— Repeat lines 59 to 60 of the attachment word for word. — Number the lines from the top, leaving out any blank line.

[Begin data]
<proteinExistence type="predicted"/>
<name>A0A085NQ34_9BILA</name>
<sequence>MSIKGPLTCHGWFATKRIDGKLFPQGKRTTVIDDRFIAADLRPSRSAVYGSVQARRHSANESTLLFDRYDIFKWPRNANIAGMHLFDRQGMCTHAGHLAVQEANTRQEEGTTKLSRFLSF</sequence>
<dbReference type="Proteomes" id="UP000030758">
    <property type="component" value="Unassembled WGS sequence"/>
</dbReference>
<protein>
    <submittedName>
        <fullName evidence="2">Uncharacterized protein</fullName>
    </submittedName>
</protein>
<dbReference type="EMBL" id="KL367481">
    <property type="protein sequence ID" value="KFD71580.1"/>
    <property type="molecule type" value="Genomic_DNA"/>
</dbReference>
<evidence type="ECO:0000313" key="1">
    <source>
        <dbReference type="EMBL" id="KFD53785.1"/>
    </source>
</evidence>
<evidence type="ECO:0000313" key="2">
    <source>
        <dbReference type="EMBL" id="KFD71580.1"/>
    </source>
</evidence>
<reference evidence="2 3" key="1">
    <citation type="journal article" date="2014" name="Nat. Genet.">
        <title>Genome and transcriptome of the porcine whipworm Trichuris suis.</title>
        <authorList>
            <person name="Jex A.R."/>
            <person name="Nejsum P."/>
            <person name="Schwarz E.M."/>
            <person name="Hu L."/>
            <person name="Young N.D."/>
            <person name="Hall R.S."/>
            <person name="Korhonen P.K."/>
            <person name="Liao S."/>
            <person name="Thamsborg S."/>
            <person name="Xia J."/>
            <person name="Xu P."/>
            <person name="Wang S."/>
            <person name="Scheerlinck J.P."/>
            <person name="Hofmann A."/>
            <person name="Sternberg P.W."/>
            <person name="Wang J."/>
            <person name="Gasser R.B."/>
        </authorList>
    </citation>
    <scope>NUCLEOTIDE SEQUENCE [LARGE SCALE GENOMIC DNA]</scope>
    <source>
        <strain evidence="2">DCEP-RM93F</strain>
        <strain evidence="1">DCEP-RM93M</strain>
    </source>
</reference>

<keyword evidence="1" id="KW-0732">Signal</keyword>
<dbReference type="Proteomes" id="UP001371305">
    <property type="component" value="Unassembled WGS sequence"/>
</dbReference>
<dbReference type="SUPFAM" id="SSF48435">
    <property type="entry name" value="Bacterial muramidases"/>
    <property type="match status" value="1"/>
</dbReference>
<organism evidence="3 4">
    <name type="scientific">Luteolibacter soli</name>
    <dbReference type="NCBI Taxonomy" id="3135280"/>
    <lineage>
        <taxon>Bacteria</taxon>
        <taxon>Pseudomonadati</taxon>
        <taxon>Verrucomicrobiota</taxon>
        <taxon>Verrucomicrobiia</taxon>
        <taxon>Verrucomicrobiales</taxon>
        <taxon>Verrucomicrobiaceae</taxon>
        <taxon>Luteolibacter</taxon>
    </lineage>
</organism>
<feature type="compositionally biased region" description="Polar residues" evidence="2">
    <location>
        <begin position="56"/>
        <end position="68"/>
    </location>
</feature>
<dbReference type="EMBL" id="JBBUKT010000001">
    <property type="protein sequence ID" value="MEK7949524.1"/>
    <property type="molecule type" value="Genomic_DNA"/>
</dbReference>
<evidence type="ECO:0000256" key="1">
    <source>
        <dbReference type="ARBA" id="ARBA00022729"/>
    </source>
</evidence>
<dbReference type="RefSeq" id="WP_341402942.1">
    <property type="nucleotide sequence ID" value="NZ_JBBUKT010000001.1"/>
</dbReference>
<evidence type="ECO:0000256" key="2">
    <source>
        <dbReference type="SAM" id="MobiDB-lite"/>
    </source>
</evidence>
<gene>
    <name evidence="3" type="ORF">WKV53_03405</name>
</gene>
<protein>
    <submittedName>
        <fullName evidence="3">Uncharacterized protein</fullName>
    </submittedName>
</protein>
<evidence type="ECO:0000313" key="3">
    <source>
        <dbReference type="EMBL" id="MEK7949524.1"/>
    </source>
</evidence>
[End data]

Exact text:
<dbReference type="SUPFAM" id="SSF48435">
    <property type="entry name" value="Bacterial muramidases"/>